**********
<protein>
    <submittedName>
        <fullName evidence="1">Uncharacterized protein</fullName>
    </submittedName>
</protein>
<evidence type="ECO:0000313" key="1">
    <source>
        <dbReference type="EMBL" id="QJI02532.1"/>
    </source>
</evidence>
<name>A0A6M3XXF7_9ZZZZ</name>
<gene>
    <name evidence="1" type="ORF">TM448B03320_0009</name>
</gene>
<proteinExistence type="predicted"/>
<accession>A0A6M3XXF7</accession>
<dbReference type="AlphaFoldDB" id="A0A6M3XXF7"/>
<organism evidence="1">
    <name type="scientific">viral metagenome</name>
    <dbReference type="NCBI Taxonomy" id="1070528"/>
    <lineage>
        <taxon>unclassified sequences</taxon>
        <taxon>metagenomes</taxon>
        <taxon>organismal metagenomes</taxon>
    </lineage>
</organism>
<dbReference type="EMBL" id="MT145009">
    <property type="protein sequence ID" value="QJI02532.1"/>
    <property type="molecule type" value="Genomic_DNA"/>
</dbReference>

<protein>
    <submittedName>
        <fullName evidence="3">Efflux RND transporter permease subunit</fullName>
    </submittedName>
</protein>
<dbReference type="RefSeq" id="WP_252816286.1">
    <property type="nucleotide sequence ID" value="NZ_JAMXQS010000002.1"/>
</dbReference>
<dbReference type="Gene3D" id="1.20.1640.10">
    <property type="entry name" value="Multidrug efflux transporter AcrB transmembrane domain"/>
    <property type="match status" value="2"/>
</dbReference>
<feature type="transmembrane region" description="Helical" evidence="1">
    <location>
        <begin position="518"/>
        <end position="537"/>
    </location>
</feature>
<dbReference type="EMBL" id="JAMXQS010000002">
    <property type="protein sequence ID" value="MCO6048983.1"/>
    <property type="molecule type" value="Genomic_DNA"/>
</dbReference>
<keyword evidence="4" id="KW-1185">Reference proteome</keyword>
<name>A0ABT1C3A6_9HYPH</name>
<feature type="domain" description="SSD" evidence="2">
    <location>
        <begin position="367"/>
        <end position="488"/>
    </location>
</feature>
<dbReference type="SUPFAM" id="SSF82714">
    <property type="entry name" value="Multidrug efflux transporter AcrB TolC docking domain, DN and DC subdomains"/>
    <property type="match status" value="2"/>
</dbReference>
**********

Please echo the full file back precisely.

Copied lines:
<protein>
    <submittedName>
        <fullName evidence="1">Uncharacterized protein</fullName>
    </submittedName>
</protein>
<evidence type="ECO:0000313" key="1">
    <source>
        <dbReference type="EMBL" id="QJI02532.1"/>
    </source>
</evidence>
<name>A0A6M3XXF7_9ZZZZ</name>
<gene>
    <name evidence="1" type="ORF">TM448B03320_0009</name>
</gene>
<proteinExistence type="predicted"/>
<accession>A0A6M3XXF7</accession>
<dbReference type="AlphaFoldDB" id="A0A6M3XXF7"/>
<organism evidence="1">
    <name type="scientific">viral metagenome</name>
    <dbReference type="NCBI Taxonomy" id="1070528"/>
    <lineage>
        <taxon>unclassified sequences</taxon>
        <taxon>metagenomes</taxon>
        <taxon>organismal metagenomes</taxon>
    </lineage>
</organism>
<dbReference type="EMBL" id="MT145009">
    <property type="protein sequence ID" value="QJI02532.1"/>
    <property type="molecule type" value="Genomic_DNA"/>
</dbReference>

<protein>
    <submittedName>
        <fullName evidence="3">Efflux RND transporter permease subunit</fullName>
    </submittedName>
</protein>
<dbReference type="RefSeq" id="WP_252816286.1">
    <property type="nucleotide sequence ID" value="NZ_JAMXQS010000002.1"/>
</dbReference>
<dbReference type="Gene3D" id="1.20.1640.10">
    <property type="entry name" value="Multidrug efflux transporter AcrB transmembrane domain"/>
    <property type="match status" value="2"/>
</dbReference>
<feature type="transmembrane region" description="Helical" evidence="1">
    <location>
        <begin position="518"/>
        <end position="537"/>
    </location>
</feature>
<dbReference type="EMBL" id="JAMXQS010000002">
    <property type="protein sequence ID" value="MCO6048983.1"/>
    <property type="molecule type" value="Genomic_DNA"/>
</dbReference>
<keyword evidence="4" id="KW-1185">Reference proteome</keyword>
<name>A0ABT1C3A6_9HYPH</name>
<feature type="domain" description="SSD" evidence="2">
    <location>
        <begin position="367"/>
        <end position="488"/>
    </location>
</feature>
<dbReference type="SUPFAM" id="SSF82714">
    <property type="entry name" value="Multidrug efflux transporter AcrB TolC docking domain, DN and DC subdomains"/>
    <property type="match status" value="2"/>
</dbReference>